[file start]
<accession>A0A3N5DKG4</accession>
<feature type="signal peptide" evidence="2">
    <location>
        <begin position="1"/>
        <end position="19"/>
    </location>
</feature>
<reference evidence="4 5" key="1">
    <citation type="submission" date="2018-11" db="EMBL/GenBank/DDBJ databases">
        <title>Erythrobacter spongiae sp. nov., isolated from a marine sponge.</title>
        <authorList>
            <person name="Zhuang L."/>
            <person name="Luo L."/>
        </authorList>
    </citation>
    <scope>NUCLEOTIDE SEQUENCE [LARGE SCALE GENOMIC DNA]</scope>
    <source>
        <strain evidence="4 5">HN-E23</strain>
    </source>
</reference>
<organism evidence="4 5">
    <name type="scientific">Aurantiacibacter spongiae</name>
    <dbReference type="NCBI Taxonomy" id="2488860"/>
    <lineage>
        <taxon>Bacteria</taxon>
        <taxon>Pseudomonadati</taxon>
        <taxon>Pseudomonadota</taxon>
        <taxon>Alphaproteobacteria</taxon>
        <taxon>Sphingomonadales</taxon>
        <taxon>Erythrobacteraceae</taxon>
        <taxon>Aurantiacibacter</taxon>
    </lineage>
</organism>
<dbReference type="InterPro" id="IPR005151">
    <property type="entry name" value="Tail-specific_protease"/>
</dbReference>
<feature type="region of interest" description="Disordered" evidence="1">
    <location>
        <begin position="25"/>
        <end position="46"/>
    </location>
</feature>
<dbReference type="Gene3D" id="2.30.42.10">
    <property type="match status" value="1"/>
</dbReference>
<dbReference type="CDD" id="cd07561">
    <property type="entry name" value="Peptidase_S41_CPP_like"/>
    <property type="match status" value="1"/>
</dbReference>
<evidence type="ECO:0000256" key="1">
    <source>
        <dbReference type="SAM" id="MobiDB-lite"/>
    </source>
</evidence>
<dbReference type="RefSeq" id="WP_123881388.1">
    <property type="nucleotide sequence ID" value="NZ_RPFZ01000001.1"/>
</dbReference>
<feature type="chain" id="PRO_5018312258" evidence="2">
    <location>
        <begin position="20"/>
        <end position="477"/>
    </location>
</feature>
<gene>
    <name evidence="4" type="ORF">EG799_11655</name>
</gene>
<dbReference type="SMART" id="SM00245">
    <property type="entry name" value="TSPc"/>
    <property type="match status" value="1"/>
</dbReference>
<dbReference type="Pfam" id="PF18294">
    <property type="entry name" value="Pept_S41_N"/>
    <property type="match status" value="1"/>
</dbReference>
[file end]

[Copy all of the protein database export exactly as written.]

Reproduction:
<accession>A0A3N5DKG4</accession>
<feature type="signal peptide" evidence="2">
    <location>
        <begin position="1"/>
        <end position="19"/>
    </location>
</feature>
<reference evidence="4 5" key="1">
    <citation type="submission" date="2018-11" db="EMBL/GenBank/DDBJ databases">
        <title>Erythrobacter spongiae sp. nov., isolated from a marine sponge.</title>
        <authorList>
            <person name="Zhuang L."/>
            <person name="Luo L."/>
        </authorList>
    </citation>
    <scope>NUCLEOTIDE SEQUENCE [LARGE SCALE GENOMIC DNA]</scope>
    <source>
        <strain evidence="4 5">HN-E23</strain>
    </source>
</reference>
<organism evidence="4 5">
    <name type="scientific">Aurantiacibacter spongiae</name>
    <dbReference type="NCBI Taxonomy" id="2488860"/>
    <lineage>
        <taxon>Bacteria</taxon>
        <taxon>Pseudomonadati</taxon>
        <taxon>Pseudomonadota</taxon>
        <taxon>Alphaproteobacteria</taxon>
        <taxon>Sphingomonadales</taxon>
        <taxon>Erythrobacteraceae</taxon>
        <taxon>Aurantiacibacter</taxon>
    </lineage>
</organism>
<dbReference type="InterPro" id="IPR005151">
    <property type="entry name" value="Tail-specific_protease"/>
</dbReference>
<feature type="region of interest" description="Disordered" evidence="1">
    <location>
        <begin position="25"/>
        <end position="46"/>
    </location>
</feature>
<dbReference type="Gene3D" id="2.30.42.10">
    <property type="match status" value="1"/>
</dbReference>
<dbReference type="CDD" id="cd07561">
    <property type="entry name" value="Peptidase_S41_CPP_like"/>
    <property type="match status" value="1"/>
</dbReference>
<evidence type="ECO:0000256" key="1">
    <source>
        <dbReference type="SAM" id="MobiDB-lite"/>
    </source>
</evidence>
<dbReference type="RefSeq" id="WP_123881388.1">
    <property type="nucleotide sequence ID" value="NZ_RPFZ01000001.1"/>
</dbReference>
<feature type="chain" id="PRO_5018312258" evidence="2">
    <location>
        <begin position="20"/>
        <end position="477"/>
    </location>
</feature>
<gene>
    <name evidence="4" type="ORF">EG799_11655</name>
</gene>
<dbReference type="SMART" id="SM00245">
    <property type="entry name" value="TSPc"/>
    <property type="match status" value="1"/>
</dbReference>
<dbReference type="Pfam" id="PF18294">
    <property type="entry name" value="Pept_S41_N"/>
    <property type="match status" value="1"/>
</dbReference>